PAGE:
by Brittany Sharpe McCollum, CCE(BWI), CD(DONA)
In an ideal world. the fleeting days of new parenthood are spent cocooned in a warm family bed
with meals being prepared and all the family’s basic needs being met. However, the reality is
that enjoying the early moments of new parenthood can be a challenge. In a society where
family and friends are often working or living far away, being a new parent can feel isolating and
overwhelming. Some simple tips for reclaiming the traditional postpartum period as a time for
bonding and nourishment may help to ease the transition into the new family dynamic and
encourage a healthier place for both the mind and the body in this phase of the childbearing
Prepare for the postpartum while still pregnant
. Anticipate your needs by talking with friends
and family members about what helped them most in their postpartum. Prepare foods that can
be frozen for quick meals and ask a close friend to organize a meal train and/or postpartum help
from those close to you.
. Let your partner, family, and friends know clearly what your needs are and how
they can meet them. Request the help before it reaches a point where feelings of frustration
have taken over.
Make a daily list for family and friends
. People love to stop by to see the new baby and often
want to lend a hand while they are visiting. Having a list of chores posted on the door that
friends and family can easily see - throw in some laundry, empty the dishwasher, pick up some
veggies at the farmers market - makes it easy to accept the help that people offer.
Make a list for yourself
. As you think of tasks that you need to complete such as answering
emails or returning phone calls, write them down. Set a goal of completing one of these tasks
per day. Checking them off will offer satisfaction while the list will keep your thoughts organized
Let go of expectations.
Recognizing that the main goal of the postpartum period is to heal the
body and bond with the baby helps a new parent let go of the constant to-do list that is often in
the back of the mind. Give yourself permission throughout the day to just rest and nestle in with
Eat real food and stay hydrated
. Nourishing food is the backbone of a healthy postpartum.
Encourage friends and family to bring over favorite dishes. Write down a few foods that you can
make and eat with one hand (smoothies are great for packing in lots of nutrients all in one
place). Eat the colors of the rainbow and focus on foods that can either be grown, hunted, or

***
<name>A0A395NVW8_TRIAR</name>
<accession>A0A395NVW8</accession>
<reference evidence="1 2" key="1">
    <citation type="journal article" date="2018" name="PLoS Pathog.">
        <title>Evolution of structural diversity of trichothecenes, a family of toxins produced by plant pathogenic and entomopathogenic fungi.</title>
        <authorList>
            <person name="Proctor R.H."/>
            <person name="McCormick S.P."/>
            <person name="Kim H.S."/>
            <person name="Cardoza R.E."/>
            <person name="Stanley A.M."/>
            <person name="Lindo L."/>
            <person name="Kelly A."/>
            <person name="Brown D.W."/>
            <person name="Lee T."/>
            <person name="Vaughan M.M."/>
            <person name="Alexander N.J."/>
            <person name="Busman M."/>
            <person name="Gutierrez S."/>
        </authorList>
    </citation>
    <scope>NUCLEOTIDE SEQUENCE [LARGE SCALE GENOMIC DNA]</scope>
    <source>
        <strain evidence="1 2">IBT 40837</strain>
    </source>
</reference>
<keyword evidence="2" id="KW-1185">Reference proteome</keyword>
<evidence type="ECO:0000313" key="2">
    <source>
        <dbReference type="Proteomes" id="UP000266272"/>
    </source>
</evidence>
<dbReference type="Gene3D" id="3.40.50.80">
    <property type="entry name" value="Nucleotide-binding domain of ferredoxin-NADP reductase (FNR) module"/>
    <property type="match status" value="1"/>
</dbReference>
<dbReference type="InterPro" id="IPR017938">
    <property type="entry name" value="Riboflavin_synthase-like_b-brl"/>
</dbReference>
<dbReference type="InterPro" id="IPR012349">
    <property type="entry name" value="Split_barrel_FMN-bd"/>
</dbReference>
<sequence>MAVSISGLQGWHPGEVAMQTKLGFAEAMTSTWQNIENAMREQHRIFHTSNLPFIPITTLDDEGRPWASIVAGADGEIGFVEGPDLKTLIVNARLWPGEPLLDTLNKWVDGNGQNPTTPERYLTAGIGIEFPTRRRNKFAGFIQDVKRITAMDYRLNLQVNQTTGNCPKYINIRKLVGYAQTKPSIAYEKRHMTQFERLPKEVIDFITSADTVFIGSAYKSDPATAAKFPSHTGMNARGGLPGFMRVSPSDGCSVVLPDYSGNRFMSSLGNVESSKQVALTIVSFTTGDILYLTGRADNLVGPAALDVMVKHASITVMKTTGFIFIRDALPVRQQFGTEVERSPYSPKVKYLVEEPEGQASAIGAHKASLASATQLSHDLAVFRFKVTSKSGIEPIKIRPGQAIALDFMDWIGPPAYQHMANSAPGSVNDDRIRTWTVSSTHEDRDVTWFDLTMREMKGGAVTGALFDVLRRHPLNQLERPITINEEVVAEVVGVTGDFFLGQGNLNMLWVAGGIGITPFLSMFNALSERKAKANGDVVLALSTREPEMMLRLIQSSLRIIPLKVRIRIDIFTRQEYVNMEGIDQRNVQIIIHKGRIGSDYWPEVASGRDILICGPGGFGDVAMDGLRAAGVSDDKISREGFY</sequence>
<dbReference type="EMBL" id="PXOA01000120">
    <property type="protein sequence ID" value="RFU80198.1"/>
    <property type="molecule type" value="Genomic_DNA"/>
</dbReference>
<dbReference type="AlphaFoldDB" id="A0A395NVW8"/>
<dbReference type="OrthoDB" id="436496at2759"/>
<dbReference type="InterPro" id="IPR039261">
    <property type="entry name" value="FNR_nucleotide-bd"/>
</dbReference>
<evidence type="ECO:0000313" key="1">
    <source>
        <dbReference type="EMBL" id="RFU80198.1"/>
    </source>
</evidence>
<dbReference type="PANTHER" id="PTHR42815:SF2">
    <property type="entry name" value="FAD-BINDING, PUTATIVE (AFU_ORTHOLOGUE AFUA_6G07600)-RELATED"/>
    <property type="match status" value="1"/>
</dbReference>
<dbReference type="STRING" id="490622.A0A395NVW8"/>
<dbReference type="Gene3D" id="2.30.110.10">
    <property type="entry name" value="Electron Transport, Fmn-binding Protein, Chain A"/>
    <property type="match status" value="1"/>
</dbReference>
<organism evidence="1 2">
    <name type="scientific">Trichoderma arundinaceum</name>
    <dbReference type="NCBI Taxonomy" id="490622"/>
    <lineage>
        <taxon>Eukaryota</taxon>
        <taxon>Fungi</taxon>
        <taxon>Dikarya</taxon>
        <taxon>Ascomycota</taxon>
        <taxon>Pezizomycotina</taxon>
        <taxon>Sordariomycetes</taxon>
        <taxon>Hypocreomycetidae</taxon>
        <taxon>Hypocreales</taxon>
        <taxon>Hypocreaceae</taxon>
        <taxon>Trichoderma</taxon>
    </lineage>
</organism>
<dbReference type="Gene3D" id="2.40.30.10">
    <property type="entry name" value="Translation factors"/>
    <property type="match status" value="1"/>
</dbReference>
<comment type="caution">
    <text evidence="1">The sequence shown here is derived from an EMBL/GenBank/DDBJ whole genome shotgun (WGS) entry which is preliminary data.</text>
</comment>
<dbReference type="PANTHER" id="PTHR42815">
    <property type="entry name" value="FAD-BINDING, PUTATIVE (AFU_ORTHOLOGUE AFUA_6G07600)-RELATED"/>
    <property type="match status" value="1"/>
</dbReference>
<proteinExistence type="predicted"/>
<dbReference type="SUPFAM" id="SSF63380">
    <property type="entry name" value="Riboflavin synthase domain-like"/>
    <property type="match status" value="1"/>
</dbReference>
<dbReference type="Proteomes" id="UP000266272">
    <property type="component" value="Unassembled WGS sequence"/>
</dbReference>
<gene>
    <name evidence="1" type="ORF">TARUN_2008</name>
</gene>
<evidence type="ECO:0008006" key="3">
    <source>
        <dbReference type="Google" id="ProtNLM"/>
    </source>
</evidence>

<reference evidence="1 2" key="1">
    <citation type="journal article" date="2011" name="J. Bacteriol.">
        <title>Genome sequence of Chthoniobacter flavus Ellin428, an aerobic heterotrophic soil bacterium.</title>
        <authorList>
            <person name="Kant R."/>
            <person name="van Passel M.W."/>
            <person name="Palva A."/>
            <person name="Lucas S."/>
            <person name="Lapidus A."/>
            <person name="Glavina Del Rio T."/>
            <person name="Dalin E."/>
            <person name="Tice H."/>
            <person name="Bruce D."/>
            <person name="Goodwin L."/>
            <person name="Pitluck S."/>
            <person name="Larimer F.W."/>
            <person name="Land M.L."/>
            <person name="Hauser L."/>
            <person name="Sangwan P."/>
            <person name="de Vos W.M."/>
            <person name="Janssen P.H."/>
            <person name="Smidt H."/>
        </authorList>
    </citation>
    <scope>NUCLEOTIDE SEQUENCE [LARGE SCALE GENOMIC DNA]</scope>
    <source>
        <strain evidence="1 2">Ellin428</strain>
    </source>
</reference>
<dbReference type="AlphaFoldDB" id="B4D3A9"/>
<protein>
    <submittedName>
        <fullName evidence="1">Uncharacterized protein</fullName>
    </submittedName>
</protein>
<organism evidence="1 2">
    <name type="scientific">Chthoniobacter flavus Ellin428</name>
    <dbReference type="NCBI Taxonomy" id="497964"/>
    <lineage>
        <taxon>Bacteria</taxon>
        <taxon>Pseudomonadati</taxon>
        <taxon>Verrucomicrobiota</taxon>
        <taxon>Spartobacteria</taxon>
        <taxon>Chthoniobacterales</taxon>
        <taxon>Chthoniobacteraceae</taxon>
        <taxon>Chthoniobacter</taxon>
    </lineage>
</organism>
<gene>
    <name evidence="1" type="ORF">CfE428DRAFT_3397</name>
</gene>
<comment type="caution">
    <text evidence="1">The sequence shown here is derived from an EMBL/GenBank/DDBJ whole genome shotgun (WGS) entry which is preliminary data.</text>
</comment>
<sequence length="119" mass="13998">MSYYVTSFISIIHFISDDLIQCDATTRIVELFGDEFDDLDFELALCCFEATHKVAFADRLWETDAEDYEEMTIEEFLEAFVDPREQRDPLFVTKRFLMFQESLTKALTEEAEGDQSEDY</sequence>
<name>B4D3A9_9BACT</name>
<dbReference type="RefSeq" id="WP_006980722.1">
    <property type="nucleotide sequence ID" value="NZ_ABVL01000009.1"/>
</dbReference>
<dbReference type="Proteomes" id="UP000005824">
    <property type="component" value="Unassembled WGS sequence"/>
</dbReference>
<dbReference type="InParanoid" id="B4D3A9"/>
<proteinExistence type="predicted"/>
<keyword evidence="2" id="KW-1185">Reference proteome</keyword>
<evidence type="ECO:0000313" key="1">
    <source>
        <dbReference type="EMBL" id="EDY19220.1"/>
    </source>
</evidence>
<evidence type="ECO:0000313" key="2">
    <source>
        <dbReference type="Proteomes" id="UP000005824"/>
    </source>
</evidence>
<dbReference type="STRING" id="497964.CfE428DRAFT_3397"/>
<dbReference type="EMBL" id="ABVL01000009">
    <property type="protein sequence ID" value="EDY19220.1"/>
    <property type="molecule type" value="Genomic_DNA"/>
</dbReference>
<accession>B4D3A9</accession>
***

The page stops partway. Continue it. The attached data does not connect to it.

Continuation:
fished (as in, stay away from foods with ingredients you can’t pronounce and unidentifiable
contents). Make sure you are taking in about half your body weight in ounces of fluid per day to
keep your body from retaining excess water (yes, you read that right!) and to help balance
electrolytes and hormones.
Set aside 20 minutes per day for yourself.
Take time each day where the baby is well cared
for by someone else (a partner, a friend, a trusted neighbor) and grab a shower or bath, a quick
nap, or do some gentle stretching.
Take time with a partner or close friend.
Spend time doing things that connect you to the
person you were before your little one arrived. Watch a movie, cook a meal together, play a
Sleep when your baby sleeps.
It’s a cliche but a true one for sure. Babies sleep for roughly
16 hours per day but the sleep is inconsistent and often while eating. Allow yourself to rest with
your baby for at least a half hour every day and take a longer nap at least three times per week.
Even just a short time with your eyes closed and your body relaxed can leave you feeling
rejuvenated and energized.
Move your body.
Get outside with your baby for a walk around the block. Dance in the house
with your baby in a wrap or a carrier. Breathe deeply and stretch your muscles.
Take care of the physical, emotional, and spiritual aspects of yourself and let others care for you
too. Your body and your baby will thank you.
Jequier E. and Constant F. “Water as an essential nutrient: the physiological basis of hydration.”!
Eur J Clin Nutr. 2010 Feb;64(2):115-23. doi: 10.1038/ejcn.2009.111. Epub 2009 Sep 2. 18 Feb
Margaret R., John L. Cox, Stella Neema, Paul Asten, Nine Glangeaud-Freudenthal, Barbara
Figueiredo, Laura L. Gorman, Sue Hacking, Emma Hirst, Martin H. Kammerer, Claudia M. Klier,
Gertrude Seneviratne, Mary Smith, Anne-Laure Sutter-Dallay, Vania Valoriani, Birgitta Wickberg,
Keiko Yoshida. “Postnatal depression across countries and cultures: a qualitative study.”
The British Journal of Psychiatry Jan 2004, 184 (46) s10-s16; DOI: 10.1192/bjp.184.46.s10. 18
Popkin, Barry M., Kristen E. D’Anci, and Irwin H. Rosenberg. “Water, Hydration, and Health.”
Nutr Rev. 2010 Aug; 68(8): 439-458: doi: 10.1111/j.175304887.2010.00304.x
Kitzinger, Sheila. Rediscovering Birth. UK: Little, Brown and Company, 2000. Print.